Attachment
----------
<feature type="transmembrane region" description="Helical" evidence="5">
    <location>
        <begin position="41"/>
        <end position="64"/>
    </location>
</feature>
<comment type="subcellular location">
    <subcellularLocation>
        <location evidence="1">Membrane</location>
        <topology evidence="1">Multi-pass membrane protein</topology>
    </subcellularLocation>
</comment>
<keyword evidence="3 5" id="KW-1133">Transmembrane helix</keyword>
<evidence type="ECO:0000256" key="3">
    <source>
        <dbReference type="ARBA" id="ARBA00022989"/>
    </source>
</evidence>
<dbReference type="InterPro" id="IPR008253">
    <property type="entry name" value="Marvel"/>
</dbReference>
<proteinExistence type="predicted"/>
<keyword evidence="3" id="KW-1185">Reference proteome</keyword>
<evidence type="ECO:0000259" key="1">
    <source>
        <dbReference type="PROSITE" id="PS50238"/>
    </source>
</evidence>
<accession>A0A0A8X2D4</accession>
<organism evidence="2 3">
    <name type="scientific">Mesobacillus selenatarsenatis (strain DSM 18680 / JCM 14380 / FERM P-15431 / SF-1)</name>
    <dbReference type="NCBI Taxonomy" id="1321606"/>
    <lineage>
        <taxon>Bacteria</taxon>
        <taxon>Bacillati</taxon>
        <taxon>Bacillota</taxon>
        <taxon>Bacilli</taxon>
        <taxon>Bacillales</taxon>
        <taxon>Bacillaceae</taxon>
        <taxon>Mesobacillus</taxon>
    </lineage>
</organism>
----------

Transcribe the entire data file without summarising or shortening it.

<feature type="transmembrane region" description="Helical" evidence="5">
    <location>
        <begin position="41"/>
        <end position="64"/>
    </location>
</feature>
<comment type="subcellular location">
    <subcellularLocation>
        <location evidence="1">Membrane</location>
        <topology evidence="1">Multi-pass membrane protein</topology>
    </subcellularLocation>
</comment>
<keyword evidence="3 5" id="KW-1133">Transmembrane helix</keyword>
<evidence type="ECO:0000256" key="3">
    <source>
        <dbReference type="ARBA" id="ARBA00022989"/>
    </source>
</evidence>
<dbReference type="InterPro" id="IPR008253">
    <property type="entry name" value="Marvel"/>
</dbReference>
<proteinExistence type="predicted"/>
<keyword evidence="3" id="KW-1185">Reference proteome</keyword>
<evidence type="ECO:0000259" key="1">
    <source>
        <dbReference type="PROSITE" id="PS50238"/>
    </source>
</evidence>
<accession>A0A0A8X2D4</accession>
<organism evidence="2 3">
    <name type="scientific">Mesobacillus selenatarsenatis (strain DSM 18680 / JCM 14380 / FERM P-15431 / SF-1)</name>
    <dbReference type="NCBI Taxonomy" id="1321606"/>
    <lineage>
        <taxon>Bacteria</taxon>
        <taxon>Bacillati</taxon>
        <taxon>Bacillota</taxon>
        <taxon>Bacilli</taxon>
        <taxon>Bacillales</taxon>
        <taxon>Bacillaceae</taxon>
        <taxon>Mesobacillus</taxon>
    </lineage>
</organism>